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Extra Credit: Baltimore bridge collapse reveals broken links in supply chain

Extra Credit: Baltimore Bridge Collapse Reveals Broken Links in Supply Chain

More than two days have passed since a cargo ship crashed into Baltimore's Francis Scott Key Bridge. As the rest of the team works to recover bodies and restore HRA AIS, our national supply network is adapting to absorb the aftershock of the bridge collapse. Ship traffic for the ports of Baltimore is being redirected to neighboring ports like Norfolk and the Port of New York and New Jersey. As an assistant professor in decision science at the University of Baltimore, one of my research focuses is optimization of supplies and networks to enhance resilience during disruptions. The COVID-19 pandemic has tested supply chain networks and made them more resilient when faced with disruption. The logistics industry saw shortages of supplies, congestion, and delays of ships and containers in U.S. ports, with over 100 ships waiting off the coast to unload at ports during the peak of the pandemic. This collapse of the Francis Scott Key Bridge serves as another reminder of the vulnerability of the U.S. supply chain to shocks.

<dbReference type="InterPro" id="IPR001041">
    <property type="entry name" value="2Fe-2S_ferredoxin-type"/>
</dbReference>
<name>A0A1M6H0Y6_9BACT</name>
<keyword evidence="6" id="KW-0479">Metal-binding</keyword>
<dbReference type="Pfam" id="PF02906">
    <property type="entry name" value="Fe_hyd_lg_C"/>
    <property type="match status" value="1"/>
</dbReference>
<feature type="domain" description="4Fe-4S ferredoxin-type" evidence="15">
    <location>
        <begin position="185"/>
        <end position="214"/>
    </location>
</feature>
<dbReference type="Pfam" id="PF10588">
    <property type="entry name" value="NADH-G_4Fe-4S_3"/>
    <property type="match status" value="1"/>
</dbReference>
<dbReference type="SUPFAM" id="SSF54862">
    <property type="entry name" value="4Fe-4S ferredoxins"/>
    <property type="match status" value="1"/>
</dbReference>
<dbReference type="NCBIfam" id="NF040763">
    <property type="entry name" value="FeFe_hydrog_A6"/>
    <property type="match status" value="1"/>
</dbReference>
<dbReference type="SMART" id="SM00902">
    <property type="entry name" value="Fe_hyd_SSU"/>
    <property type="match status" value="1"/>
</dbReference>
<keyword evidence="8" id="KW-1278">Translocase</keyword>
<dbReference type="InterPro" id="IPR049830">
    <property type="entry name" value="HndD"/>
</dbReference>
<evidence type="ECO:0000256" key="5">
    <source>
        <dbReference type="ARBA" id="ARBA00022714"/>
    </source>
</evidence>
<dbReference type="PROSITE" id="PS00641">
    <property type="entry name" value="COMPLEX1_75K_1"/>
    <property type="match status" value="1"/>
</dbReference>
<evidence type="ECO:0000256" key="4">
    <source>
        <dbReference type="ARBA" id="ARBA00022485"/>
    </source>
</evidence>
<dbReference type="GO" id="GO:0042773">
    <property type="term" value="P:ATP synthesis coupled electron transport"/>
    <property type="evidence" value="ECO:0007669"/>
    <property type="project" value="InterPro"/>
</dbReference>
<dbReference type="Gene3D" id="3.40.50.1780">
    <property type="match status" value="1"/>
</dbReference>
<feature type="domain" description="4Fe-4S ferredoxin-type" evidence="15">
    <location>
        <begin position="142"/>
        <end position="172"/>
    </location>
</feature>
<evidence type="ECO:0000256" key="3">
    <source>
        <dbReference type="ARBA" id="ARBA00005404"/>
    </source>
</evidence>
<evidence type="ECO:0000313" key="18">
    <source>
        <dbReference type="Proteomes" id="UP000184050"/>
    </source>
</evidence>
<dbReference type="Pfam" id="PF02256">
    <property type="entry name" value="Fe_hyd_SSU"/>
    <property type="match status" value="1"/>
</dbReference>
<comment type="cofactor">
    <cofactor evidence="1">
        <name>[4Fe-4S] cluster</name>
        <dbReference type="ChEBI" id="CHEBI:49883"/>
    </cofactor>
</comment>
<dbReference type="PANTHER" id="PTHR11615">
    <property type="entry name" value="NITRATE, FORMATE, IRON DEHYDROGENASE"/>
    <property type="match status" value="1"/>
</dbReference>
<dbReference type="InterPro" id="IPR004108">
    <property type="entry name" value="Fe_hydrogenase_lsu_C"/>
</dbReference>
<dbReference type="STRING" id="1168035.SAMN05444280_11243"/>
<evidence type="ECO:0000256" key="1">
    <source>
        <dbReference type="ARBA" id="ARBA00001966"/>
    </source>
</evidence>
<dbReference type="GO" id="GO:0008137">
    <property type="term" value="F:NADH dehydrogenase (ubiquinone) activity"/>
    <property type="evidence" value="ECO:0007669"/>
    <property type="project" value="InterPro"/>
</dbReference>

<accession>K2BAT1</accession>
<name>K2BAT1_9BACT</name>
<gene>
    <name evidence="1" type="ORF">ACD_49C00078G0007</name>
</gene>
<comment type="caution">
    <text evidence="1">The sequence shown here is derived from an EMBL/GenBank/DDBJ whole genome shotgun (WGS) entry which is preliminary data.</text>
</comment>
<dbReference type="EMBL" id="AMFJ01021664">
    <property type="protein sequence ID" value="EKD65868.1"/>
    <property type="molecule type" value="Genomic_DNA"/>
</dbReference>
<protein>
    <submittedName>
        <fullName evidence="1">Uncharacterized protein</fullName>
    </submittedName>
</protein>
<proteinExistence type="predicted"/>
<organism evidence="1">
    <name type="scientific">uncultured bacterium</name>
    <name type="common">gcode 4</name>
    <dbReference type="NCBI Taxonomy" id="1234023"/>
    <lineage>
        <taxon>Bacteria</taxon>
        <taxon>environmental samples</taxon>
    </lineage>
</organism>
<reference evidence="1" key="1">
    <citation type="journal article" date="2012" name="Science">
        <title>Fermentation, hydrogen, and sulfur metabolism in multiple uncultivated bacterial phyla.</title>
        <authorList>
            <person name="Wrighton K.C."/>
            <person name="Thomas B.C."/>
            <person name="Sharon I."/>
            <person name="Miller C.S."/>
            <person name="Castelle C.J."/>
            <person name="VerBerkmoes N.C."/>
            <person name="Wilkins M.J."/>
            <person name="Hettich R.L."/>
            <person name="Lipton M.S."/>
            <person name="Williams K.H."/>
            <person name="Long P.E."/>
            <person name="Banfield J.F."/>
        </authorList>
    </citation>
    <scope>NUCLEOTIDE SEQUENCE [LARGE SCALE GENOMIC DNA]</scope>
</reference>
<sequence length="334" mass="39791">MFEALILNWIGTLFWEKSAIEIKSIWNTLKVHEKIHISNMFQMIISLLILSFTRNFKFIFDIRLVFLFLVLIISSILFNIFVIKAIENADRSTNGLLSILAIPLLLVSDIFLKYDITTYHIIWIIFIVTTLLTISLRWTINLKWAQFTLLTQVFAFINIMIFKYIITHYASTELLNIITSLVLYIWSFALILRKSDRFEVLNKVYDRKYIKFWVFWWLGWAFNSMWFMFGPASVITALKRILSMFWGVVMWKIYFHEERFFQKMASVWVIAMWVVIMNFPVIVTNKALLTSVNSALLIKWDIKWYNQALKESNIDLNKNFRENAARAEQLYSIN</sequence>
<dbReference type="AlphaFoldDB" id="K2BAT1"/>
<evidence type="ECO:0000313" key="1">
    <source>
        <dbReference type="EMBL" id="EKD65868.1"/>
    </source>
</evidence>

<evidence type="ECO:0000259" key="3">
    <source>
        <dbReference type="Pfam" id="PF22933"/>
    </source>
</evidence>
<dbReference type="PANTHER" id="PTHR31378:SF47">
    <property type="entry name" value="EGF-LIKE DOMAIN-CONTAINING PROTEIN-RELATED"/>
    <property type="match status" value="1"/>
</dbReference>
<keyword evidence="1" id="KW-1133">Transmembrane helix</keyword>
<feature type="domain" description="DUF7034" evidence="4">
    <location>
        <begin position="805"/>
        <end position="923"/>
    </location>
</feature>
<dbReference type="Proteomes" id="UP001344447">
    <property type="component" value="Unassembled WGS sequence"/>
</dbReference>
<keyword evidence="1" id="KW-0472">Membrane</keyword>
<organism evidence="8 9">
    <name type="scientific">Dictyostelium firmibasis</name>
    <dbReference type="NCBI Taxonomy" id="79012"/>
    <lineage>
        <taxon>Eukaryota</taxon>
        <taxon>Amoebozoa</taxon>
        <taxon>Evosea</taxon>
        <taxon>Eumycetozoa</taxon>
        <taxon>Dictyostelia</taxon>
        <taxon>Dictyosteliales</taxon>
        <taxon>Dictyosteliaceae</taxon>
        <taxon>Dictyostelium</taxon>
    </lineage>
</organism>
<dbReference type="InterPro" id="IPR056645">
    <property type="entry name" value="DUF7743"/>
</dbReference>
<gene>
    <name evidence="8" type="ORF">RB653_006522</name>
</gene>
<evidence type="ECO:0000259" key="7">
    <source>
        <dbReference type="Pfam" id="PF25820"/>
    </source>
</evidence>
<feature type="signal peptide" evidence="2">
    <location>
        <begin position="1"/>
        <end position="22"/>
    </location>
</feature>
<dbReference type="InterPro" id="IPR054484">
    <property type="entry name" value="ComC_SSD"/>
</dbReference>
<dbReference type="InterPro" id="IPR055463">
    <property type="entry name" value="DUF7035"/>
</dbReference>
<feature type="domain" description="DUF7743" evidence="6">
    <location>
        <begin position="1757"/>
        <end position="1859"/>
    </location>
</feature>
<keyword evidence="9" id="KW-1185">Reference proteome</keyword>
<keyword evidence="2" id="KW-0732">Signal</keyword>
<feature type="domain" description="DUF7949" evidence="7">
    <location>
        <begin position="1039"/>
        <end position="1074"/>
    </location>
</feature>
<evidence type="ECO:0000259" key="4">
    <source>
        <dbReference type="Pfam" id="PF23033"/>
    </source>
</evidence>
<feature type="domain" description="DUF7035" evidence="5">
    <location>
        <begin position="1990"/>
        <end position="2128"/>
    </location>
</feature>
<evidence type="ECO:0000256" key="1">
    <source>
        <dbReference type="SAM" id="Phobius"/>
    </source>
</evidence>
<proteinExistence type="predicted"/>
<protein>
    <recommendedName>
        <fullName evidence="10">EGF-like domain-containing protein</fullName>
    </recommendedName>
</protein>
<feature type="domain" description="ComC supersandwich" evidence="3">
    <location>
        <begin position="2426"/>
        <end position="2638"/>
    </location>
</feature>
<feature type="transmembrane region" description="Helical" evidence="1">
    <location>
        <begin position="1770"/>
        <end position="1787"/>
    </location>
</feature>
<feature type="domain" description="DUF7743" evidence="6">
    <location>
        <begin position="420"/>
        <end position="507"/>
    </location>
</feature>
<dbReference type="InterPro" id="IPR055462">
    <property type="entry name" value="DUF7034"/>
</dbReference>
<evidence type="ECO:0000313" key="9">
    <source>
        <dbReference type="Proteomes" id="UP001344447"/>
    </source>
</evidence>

Keywords:

  • Cargo ship crash
  • Baltimore
  • Supply chain resilience
  • U.S. ports
  • Logistics shortage
  • COVID-19 pandemic
  • Supply chain shocks

FAQ:

  • How has the cargo ship crash affected the supply chain in Baltimore?
  • What measures are being taken to redirect ship traffic after the bridge collapse?
  • How has the COVID-19 pandemic impacted supply chain resilience?
  • What are the key challenges faced by U.S. ports during disruptions in the supply chain?